Historically, OMEX has been the top ocean exploration and recovery company in the world. Not only do they have the largest shipwreck database, but they are the best at locating and extracting treasure from the wreckage. The problem is, that is a very difficult business model for a public company. After pulling gold, silver, or other treasure from a shipwreck, the loot will sit in a warehouse for years while the court battles play out to determine who has legal claim. This results in uncertain revenues, long stretches of negative cash flow, and very impatient shareholders.
Over the past couple of years, OMEX realized that this business model is very difficult to execute, and started looking for a way to leverage their core competency to stabilize their cash flows. OMEX’s core competency is locating and identifying assets on the ocean floor. Instead of focusing on locating shipwrecks, the company now focuses on identifying large sea bed mineral deposits. Although we don’t know the exact number, OMEX has said that they have a database of deep ocean mineral deposits.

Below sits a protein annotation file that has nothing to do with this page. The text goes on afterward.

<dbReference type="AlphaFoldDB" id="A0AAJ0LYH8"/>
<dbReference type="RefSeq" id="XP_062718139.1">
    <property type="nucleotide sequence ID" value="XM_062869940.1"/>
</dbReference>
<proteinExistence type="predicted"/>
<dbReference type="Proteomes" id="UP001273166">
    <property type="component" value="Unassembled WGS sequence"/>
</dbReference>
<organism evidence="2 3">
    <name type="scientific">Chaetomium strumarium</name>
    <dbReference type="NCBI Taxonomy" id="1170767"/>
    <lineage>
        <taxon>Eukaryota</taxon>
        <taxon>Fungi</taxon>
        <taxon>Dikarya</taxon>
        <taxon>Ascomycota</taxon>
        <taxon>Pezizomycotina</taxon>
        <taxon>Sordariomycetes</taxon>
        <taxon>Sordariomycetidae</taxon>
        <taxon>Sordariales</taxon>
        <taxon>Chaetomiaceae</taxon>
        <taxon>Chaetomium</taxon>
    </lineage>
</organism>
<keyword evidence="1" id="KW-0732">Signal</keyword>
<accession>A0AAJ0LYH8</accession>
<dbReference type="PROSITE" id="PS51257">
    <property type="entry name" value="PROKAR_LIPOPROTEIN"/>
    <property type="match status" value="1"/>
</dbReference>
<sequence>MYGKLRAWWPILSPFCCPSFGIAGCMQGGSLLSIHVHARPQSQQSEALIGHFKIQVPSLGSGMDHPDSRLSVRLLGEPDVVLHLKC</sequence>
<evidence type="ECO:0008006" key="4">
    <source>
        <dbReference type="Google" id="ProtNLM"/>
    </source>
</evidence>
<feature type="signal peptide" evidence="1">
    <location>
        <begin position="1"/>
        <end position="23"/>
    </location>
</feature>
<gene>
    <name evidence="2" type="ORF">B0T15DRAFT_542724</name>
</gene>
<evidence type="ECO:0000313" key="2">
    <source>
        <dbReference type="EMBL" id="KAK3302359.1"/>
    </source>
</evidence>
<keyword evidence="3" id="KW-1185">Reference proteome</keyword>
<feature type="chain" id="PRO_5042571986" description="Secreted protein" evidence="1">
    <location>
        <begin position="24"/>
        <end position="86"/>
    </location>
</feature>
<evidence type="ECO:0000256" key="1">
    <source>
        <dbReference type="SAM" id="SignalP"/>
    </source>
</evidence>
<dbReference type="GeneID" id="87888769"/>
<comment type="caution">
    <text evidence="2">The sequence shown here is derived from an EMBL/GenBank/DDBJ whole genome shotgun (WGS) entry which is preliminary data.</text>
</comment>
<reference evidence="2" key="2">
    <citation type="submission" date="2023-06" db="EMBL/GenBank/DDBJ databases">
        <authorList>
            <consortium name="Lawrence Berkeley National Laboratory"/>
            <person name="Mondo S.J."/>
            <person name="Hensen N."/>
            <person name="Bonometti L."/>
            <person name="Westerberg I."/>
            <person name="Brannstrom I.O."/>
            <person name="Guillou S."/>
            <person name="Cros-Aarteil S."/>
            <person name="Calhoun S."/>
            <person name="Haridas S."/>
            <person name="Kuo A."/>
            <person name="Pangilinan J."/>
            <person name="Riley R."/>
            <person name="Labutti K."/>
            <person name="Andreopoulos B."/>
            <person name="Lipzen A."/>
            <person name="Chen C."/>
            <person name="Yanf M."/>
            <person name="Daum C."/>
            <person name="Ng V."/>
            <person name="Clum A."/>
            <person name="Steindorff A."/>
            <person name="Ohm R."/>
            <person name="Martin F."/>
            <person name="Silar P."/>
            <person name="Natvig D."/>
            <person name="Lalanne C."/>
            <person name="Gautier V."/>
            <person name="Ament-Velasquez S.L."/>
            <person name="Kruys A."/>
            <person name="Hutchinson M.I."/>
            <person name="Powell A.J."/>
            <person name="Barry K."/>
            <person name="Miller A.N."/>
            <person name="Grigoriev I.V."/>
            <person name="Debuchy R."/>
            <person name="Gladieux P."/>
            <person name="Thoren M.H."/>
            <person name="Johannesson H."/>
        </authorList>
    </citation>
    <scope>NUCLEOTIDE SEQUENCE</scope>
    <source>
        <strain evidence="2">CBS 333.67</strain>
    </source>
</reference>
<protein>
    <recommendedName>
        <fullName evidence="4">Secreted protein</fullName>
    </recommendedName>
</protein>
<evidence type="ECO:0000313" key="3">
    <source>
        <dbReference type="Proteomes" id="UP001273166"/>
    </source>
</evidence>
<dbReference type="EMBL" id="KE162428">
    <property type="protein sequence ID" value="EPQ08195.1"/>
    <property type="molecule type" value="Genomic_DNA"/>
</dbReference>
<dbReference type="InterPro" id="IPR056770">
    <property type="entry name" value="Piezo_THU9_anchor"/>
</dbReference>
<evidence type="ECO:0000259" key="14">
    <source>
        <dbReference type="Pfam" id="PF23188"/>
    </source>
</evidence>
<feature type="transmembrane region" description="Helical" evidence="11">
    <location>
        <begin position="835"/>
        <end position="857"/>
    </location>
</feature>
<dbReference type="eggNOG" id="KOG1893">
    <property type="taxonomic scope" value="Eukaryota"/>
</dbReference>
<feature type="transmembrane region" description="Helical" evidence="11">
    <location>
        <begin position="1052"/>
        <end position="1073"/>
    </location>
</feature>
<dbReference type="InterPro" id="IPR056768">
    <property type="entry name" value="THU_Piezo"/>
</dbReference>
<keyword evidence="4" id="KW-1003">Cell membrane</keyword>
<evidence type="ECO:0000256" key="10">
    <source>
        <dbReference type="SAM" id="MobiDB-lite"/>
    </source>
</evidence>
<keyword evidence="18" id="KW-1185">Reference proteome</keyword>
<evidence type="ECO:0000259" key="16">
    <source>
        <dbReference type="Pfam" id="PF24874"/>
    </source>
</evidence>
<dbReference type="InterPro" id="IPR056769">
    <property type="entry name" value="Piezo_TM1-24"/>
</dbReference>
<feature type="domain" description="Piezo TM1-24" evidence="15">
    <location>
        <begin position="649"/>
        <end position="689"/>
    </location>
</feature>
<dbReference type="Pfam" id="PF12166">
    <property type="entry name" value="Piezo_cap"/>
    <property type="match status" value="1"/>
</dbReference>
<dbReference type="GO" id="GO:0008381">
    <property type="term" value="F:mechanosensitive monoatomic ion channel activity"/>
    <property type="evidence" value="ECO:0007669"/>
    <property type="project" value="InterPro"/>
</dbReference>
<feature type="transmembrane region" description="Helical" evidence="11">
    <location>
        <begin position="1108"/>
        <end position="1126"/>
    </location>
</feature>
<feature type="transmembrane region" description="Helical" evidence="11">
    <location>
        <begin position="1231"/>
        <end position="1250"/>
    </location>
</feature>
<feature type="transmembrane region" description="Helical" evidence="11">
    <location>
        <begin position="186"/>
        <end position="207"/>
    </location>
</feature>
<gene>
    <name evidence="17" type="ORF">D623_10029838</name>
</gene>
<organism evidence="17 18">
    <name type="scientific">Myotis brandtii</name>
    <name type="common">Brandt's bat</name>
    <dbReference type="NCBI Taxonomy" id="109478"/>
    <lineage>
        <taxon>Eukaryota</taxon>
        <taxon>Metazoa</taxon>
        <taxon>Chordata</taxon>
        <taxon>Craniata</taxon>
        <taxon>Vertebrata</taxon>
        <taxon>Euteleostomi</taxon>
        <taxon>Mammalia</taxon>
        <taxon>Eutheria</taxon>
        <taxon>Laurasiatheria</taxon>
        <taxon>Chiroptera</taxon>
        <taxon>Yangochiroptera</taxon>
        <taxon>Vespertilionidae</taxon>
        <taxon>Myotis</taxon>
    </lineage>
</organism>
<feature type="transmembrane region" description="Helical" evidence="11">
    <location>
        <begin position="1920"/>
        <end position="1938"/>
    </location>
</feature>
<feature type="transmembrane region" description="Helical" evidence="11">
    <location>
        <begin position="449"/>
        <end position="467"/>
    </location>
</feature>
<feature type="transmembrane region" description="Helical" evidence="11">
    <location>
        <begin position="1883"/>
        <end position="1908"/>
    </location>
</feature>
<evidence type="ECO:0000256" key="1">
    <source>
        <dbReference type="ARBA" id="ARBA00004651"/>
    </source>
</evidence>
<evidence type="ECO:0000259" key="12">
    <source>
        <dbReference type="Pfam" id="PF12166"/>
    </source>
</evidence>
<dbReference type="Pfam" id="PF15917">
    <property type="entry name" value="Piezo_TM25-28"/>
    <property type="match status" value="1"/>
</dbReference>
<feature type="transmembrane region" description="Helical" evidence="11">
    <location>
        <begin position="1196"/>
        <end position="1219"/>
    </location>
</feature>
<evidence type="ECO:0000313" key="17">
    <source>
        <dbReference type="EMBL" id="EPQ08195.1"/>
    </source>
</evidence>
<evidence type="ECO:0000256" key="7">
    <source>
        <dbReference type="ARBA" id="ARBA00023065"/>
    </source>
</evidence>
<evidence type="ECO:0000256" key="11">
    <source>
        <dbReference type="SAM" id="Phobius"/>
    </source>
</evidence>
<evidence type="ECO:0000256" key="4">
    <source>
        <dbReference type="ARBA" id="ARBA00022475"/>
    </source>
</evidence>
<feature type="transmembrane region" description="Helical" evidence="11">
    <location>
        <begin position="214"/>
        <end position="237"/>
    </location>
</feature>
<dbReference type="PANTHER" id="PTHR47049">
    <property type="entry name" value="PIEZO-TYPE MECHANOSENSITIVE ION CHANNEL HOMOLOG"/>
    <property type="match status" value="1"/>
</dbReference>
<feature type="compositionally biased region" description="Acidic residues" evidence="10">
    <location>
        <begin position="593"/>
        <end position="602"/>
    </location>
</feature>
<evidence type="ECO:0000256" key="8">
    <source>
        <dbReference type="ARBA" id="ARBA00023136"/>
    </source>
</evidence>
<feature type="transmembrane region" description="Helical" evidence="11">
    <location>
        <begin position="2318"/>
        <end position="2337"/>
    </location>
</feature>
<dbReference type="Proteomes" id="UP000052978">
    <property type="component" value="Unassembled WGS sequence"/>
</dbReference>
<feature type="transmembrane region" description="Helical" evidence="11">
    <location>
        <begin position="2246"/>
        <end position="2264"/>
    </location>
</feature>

Sea bed mining has significant benefits over traditional land mining. While land mining requires extracting minerals from underneath the earth’s surface, which is both costly and environmentally hazardous, the mineral deposits identified by OMEX are laying right on the ocean floor. Extracting the material is done by dredging the minerals right off the surface, rather than digging, which is much cheaper, and poses no environmental risks. In addition, mineral deposits on land are becoming more depleted every year, with resources becoming more scarce. Because 2/3 of the earth is covered by water, and because very little mining has taken place, there are vastly more resources available to mine in the ocean.